Interesting bit on taxes, via the FB.
Belgium, Germany and Hungary impose the highest taxes among OECD countries on the pay of a single person on average earnings, while Korea, Mexico and New Zealand take the least, according to the latest edition of the OECD’s annual publication Taxing Wages.
For a single-earner married couple with two children on average earnings, by contrast, Turkey, Sweden and Poland impose the biggest ‘tax wedge’, while Ireland, Iceland and the United States take the smallest slice in tax. Taxing Wages compares the shares of employee earnings taken by governments in OECD countries through taxation by calculating what it calls the ‘tax wedge’, the difference between labour costs to the employer and the net take-home pay of the employee, including any cash benefits from government welfare programmes.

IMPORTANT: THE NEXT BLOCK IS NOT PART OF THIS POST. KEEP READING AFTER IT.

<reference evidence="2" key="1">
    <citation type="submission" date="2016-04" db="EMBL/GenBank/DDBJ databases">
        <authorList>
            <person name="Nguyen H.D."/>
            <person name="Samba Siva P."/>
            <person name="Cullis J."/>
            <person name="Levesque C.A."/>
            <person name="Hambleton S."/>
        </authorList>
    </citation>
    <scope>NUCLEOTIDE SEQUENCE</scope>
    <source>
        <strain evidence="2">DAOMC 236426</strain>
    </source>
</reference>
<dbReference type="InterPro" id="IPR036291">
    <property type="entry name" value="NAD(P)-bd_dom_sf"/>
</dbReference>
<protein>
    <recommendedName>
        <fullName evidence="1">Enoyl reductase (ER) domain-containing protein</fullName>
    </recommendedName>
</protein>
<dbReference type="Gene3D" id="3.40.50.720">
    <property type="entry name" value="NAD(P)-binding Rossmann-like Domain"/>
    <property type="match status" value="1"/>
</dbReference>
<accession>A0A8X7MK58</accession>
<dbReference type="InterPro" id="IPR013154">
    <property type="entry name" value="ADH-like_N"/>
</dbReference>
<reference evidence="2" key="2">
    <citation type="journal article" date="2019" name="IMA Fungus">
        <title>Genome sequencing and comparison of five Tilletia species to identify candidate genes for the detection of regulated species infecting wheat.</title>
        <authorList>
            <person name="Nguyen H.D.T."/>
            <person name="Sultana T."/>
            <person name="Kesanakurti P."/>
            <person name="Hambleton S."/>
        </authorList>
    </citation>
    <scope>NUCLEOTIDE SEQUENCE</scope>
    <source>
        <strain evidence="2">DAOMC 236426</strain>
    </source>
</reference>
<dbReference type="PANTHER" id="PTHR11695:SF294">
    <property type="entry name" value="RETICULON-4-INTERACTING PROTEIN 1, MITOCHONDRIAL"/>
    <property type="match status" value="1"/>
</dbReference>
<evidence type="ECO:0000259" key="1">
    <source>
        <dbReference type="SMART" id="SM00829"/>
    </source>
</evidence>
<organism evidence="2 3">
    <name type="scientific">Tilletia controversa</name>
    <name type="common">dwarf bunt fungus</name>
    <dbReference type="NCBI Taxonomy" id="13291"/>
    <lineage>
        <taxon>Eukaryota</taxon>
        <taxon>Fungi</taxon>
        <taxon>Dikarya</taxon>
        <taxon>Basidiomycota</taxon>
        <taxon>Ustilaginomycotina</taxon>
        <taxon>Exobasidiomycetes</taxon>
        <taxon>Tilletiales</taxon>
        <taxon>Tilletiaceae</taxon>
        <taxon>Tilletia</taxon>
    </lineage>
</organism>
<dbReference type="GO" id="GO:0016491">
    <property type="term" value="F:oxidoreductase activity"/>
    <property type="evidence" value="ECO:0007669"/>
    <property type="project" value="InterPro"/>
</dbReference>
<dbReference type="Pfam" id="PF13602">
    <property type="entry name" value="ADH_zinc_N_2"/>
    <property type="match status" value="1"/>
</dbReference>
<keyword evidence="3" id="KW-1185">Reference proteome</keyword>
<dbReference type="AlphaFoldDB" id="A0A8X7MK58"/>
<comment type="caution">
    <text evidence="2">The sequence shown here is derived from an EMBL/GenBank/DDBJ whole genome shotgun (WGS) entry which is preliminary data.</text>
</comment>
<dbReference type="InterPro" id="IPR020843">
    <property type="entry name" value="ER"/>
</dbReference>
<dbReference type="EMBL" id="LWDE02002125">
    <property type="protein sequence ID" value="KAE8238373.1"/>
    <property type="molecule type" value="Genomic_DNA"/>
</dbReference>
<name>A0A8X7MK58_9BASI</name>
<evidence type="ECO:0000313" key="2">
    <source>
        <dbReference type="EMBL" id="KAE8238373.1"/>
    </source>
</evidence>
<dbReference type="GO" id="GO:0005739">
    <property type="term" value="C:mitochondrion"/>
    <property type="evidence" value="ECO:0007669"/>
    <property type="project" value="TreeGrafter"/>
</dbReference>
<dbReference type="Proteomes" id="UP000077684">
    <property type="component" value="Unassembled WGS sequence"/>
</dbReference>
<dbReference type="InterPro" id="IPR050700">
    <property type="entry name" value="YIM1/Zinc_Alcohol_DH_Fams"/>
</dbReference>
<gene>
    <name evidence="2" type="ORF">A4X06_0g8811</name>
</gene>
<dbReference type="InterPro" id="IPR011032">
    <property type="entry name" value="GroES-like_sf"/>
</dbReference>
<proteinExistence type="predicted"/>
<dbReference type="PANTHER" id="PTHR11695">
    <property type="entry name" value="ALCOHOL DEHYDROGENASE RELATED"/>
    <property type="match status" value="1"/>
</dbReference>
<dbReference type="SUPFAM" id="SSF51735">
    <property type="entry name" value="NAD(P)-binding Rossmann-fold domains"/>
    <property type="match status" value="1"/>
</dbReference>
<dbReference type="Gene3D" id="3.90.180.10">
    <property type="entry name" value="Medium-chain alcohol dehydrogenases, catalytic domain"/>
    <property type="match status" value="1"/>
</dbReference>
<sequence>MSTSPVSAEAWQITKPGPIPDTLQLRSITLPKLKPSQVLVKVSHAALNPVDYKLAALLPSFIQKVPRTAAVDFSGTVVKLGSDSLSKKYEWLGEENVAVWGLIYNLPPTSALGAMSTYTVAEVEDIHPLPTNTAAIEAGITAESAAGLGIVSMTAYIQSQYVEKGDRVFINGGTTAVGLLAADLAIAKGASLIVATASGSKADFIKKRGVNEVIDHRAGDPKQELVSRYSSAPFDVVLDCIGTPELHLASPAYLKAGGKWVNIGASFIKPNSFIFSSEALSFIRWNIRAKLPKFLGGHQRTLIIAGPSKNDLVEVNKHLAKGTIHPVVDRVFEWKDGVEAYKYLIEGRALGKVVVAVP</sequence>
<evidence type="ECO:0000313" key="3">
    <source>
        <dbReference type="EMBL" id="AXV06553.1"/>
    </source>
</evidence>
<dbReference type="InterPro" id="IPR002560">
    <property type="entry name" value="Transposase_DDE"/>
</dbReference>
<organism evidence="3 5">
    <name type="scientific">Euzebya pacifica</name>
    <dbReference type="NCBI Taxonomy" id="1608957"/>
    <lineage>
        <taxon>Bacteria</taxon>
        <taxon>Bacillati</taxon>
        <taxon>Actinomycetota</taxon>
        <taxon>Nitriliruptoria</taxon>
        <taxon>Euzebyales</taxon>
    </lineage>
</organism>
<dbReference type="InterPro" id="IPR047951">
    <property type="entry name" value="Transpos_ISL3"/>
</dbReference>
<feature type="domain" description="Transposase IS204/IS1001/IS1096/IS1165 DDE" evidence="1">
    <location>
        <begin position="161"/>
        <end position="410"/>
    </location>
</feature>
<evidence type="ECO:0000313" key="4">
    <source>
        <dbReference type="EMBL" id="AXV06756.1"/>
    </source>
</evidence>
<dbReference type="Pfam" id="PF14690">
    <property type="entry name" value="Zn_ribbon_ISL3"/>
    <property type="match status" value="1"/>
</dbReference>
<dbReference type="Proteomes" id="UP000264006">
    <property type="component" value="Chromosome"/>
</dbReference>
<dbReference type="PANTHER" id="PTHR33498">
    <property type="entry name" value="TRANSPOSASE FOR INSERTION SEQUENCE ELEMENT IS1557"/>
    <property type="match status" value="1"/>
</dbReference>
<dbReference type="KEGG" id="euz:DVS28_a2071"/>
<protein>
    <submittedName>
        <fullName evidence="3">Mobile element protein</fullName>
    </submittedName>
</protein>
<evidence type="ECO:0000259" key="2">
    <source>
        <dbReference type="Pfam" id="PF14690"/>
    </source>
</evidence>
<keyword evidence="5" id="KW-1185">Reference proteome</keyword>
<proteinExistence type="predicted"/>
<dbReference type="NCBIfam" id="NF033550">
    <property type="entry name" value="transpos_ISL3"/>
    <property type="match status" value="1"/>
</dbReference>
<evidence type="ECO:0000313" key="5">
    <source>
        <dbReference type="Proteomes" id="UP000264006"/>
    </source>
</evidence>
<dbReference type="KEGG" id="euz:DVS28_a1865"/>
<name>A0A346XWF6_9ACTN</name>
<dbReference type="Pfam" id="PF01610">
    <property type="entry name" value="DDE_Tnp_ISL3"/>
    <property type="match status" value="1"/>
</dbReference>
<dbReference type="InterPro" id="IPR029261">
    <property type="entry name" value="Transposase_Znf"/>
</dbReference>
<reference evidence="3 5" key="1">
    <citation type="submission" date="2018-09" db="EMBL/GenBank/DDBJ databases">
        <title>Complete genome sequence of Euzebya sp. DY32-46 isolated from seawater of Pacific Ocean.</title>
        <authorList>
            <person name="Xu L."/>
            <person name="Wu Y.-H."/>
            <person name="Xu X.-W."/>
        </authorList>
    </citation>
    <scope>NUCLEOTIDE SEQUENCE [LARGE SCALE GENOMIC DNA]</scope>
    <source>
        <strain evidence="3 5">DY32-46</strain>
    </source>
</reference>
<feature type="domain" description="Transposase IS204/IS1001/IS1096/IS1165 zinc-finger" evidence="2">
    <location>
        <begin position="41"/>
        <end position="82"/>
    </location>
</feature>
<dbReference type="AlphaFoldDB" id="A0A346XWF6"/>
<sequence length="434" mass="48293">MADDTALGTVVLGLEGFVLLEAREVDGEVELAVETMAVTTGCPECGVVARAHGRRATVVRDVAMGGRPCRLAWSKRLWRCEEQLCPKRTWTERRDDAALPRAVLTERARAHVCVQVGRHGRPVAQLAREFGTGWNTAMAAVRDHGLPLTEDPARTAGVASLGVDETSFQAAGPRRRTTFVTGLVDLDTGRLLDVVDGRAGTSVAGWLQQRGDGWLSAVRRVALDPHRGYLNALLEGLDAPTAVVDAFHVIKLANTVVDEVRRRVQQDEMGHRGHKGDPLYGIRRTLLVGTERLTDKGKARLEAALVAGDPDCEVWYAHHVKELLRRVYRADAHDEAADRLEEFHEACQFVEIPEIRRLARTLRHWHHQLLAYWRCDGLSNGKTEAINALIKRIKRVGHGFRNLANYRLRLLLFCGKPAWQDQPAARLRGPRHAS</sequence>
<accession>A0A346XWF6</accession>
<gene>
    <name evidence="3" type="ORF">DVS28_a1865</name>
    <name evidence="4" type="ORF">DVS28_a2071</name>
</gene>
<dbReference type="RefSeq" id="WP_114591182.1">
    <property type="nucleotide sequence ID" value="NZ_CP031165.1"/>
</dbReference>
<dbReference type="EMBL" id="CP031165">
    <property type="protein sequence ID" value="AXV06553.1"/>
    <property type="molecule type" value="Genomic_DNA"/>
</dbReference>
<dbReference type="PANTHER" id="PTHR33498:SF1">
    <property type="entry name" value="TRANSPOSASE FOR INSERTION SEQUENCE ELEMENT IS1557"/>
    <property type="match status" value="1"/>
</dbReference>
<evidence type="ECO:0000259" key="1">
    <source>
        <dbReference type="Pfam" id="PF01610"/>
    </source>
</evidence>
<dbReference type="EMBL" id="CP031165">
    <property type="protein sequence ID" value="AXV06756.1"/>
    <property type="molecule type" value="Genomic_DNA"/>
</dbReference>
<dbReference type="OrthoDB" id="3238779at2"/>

In 2005, single individuals without children earning the average wage in services and manufacturing industries faced a tax wedge of 55.4% of the cost of their labour to their employers in Belgium, 51.8% in Germany and 50.5% in Hungary, compared with 17.3% in Korea, 18.2% in Mexico and 20.5% in New Zealand. The average for OECD countries was 37.3%. See Table 1.
For a one-earner married couple with two children on average earnings, the tax wedge ranged from 42.7% in Turkey, 42.4% in Sweden and 42.1% in Poland to 11.9% in the United States, 11% in Iceland and 8.1 % in Ireland. The average for OECD countries was 27.7%